FIG. 2 is a particle size distribution graph obtained as the result of particle measurement B. The horizontal axis is the particle size expressed as a logarithmic transformation, and the frequency of particles of each particle size is indicated based on the number of particles. The major analysis results for particle measurement B were as follows.

Mean particle size=1.56 μm

Particle size SD=0.03 μm

Particle size CV=2.15%

(Particle concentration=1492 μL, count=44,762)

For both particle measurement A and B, the respective particle size distributions for particle measurement A and B in FIGS. 1 and 2 were identical under approximately the same conditions with a particle concentration of about 1500/μL and a count of about 45,000. This indicates that the electrolyte solution of the invention used for particle measurement A functions in the same manner as a conventional electrolyte solution using water as the solvent.

EXAMPLE 4

(Comparison Between Electrical Particle Measurement and Optical Particle Measurement)

The following explanation concerns “particle measurement C” and “particle measurement D” as an experiment measuring commercially available cocoa powder (water-soluble particles) using an electrolyte solution according to the invention. The particle measuring apparatus used for particle measurement C was an SD-2000by Sysmex Co., Ltd., as for particle measurements A and B. As mentioned above, this is an electrical particle measuring apparatus. An FPIA-2100 optical particle measuring apparatus by Sysmex Co., Ltd. was used for particle measurement D. This is an optical particle measuring apparatus, and more specifically, it utilizes a method in which a sample solution containing the particles and a sheath solution are allowed to flow through a flat flow cell to form a sheath flow, and the particle images are taken with a CCD camera by irradiation with a strobe lamp. The obtained image is then analyzed to count the particles and measure their sizes. The same sample solution and sheath solution were used for both particle measurements C and D. That is, particle measuring apparatuses based on different principles were used for particle measurements C and D, while the other conditions were the same.

The sheath solution used was a solution prepared with the same composition as the solution with the highest electric conductivity among the solutions in which the sodium chloride dissolved completely according to the results of electrolyte solution preparation 2 above, or in other words, the solution with 4.00 g of betaine and 1.40 g of sodium chloride dissolved with respect to 100 mL of methanol.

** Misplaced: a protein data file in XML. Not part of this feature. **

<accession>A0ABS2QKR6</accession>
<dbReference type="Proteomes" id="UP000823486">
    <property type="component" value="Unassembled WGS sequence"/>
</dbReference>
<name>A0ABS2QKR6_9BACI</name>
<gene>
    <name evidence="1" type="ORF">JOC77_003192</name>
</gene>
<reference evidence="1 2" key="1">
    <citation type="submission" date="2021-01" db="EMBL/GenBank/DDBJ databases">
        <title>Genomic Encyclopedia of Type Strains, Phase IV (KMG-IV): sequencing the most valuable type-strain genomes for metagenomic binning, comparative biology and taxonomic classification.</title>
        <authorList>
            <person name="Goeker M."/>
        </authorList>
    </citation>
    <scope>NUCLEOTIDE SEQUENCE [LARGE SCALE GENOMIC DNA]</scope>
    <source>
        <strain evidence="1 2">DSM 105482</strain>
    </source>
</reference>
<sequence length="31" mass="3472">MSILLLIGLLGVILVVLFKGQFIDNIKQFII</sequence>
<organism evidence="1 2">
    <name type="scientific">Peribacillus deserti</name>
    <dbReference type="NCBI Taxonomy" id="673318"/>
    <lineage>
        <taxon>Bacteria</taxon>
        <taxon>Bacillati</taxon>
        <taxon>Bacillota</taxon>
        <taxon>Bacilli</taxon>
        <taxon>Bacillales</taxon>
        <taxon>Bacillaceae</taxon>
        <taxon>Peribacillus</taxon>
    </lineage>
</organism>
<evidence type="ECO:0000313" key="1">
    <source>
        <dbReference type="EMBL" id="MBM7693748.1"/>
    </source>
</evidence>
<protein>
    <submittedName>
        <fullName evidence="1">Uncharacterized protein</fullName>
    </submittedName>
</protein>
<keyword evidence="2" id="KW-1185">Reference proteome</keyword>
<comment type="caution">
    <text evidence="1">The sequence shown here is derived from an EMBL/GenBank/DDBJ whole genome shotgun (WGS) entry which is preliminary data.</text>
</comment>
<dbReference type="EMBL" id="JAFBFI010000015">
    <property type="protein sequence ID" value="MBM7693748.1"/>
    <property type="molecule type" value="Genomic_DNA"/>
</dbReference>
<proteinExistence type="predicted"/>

The sample solution was prepared in the following manner. First, 0.5 g of cocoa powder was added to and dispersed in 50 mL of isopropanol. (This will hereunder be referred to as the “dispersion sample”.) Next, 0.2 mL of the dispersion sample was added to 50 mL of the sheath solution prepared in the manner described above to prepare the sample solution. Here, two types of organic solvents, methanol and isopropanol, were used for preparation of the electrode solution, for the purpose of reducing aggregation of the cocoa powder as the particles to be measured for particle measurement C and D.

For particle measurement C, the threshold for the particle size was 2.00 μm as the lower limit and 60.0 μm as the upper limit, and the analysis was carried out within this range. For particle measurement D the threshold could not be set exactly the same since the particle measuring apparatus was a different type than for particle measurement C, but as a result of approximating that setting as closely as possible, the threshold for the particle size was 2.00 μm as the lower limit and 61.6 μm as the upper limit, and the analysis was carried out within this range. Although the upper limits are slightly different, this is not considered a problem for comparison of the measurement results for C and D.